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Course Structure

Roger lecturingAs a Cambridge Natural Sciences Tripos (NST) undergraduate, you will study three science subjects and a mathematics course in your first year (Part IA). Physiology of Organisms represents one of the science subjects that you can choose.

University teaching in NST IA Physiology of Organisms consists of three, one-hour lectures each week, on Tuesdays, Thursdays and Saturdays at noon. In the Michaelmas term, there is one practical class every two weeks, from 12-1PM and then from 2-5PM on either Wednesdays or Fridays (four practicals in total), while in the Lent term there is a practical class nearly every week (seven practicals). There is only one practical class in the Easter term. In addition, you would usually have a one-hour Physiology of Organisms supervision each week, organised by your College.

Michaelmas Term

The first term of the Physiology of Organisms course contains lectures given by the Department of Physiology, Development & Neuroscience (PDN). We begin with an overview of physiological ideas and problems, focusing initially on cells, transport processes and the concept of homeostasis. We then study neurobiology, giving an in-depth consideration to how electrical signals are carried around the body. We then examine general topics of animal physiology – how the basic organ systems work, and how they respond to environmental challenges. Although mammalian physiology is taught in most detail, this is a comparative physiology course and so we also consider some of the different strategies found in other animals, such as fish and insects. For example, we discuss different mechanisms of gas exchange for animals living in air and water, how the cardiovascular system works in different organisms and how osmoregulation in a freshwater fish might differ from that of a desert mammal.

Some students, reading this, might think that much of this is familiar, having been covered at school. While you may well have been introduced to these concepts, you will soon find that the approach we take in Cambridge is very different! This course will challenge you to reassess your understanding of physiology, and will open your eyes to whole new scientific worlds.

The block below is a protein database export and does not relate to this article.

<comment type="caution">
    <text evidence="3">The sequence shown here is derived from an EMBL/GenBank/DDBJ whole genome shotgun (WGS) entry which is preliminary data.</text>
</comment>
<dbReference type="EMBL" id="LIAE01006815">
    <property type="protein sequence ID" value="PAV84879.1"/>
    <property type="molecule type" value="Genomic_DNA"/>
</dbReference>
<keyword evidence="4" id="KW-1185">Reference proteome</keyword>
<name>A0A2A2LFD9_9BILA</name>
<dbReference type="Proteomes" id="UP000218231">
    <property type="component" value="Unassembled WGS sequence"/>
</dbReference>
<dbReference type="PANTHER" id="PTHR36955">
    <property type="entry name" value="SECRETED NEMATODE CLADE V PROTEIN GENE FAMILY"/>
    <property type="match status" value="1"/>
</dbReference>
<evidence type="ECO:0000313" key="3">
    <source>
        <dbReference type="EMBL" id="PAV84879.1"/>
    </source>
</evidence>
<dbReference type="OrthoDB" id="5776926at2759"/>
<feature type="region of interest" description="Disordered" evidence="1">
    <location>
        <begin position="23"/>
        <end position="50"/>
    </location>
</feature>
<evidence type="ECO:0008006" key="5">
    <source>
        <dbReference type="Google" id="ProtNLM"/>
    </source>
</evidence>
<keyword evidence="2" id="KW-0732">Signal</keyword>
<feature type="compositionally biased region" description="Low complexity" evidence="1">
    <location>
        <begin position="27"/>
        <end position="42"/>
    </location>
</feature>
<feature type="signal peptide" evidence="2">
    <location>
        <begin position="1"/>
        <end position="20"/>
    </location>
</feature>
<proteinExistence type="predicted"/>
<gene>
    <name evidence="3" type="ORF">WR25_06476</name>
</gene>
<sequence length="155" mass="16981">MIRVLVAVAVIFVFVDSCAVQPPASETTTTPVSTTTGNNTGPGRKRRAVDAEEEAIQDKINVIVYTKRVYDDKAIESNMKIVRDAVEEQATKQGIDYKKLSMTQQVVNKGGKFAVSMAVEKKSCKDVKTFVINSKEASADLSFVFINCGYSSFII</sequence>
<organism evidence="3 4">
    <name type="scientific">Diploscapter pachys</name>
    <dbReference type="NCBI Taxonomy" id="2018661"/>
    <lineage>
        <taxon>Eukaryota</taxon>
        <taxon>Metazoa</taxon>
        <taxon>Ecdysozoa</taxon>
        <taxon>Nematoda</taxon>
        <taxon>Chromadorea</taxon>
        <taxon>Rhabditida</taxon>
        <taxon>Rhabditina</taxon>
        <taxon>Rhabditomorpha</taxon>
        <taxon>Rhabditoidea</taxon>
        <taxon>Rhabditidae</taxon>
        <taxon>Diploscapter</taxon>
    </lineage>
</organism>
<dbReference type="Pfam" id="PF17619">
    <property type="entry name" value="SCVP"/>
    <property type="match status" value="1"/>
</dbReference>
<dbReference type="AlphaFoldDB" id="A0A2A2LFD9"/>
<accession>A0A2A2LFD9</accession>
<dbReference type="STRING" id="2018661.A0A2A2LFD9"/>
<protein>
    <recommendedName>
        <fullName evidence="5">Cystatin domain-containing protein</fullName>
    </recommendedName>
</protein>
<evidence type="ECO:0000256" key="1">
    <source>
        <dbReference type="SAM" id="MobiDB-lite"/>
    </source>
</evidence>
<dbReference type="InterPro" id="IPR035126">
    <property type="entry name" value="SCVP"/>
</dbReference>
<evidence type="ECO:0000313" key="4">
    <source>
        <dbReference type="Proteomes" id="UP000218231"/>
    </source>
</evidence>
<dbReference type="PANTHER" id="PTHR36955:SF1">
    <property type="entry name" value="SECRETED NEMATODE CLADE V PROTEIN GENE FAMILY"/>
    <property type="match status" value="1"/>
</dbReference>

Lent Term

The first lectures of the second term remain focused on animal physiology, using some of the concepts developed earlier to look at metabolism and thermoregulation.

Most of the second term lectures, however, are given by the Department of Plant Sciences. They concern the physiology of vascular plants, in which we investigate how plants interact with the environment to obtain raw materials and how these are processed and distributed within the plant. Control of growth and development is a major contributor to the spread and survival of plants at all stages of the life cycle, and we explore the functional links between changes in the world outside and the physiological responses that enable plants to counter or exploit them. The diversity of plants, adapted to varying environments in different parts of the planet, is underpinned by an extraordinary range of physiological strategies, and we examine the interplay of anatomy, biochemistry and molecular mechanisms at the heart of a selection of representative types. Next, the physiology of micro-organisms is introduced. After the basic physiological strategies of bacterial and fungal growth are described, the course turns to a consideration of how such microbes might live on and inside plants. The mechanisms used by microbes to attack host plants and the defence responses of the host plant are then analysed. Finally the impact of infection on host plant physiology is assessed, as exemplified by the effects on crop yield and plant water relations.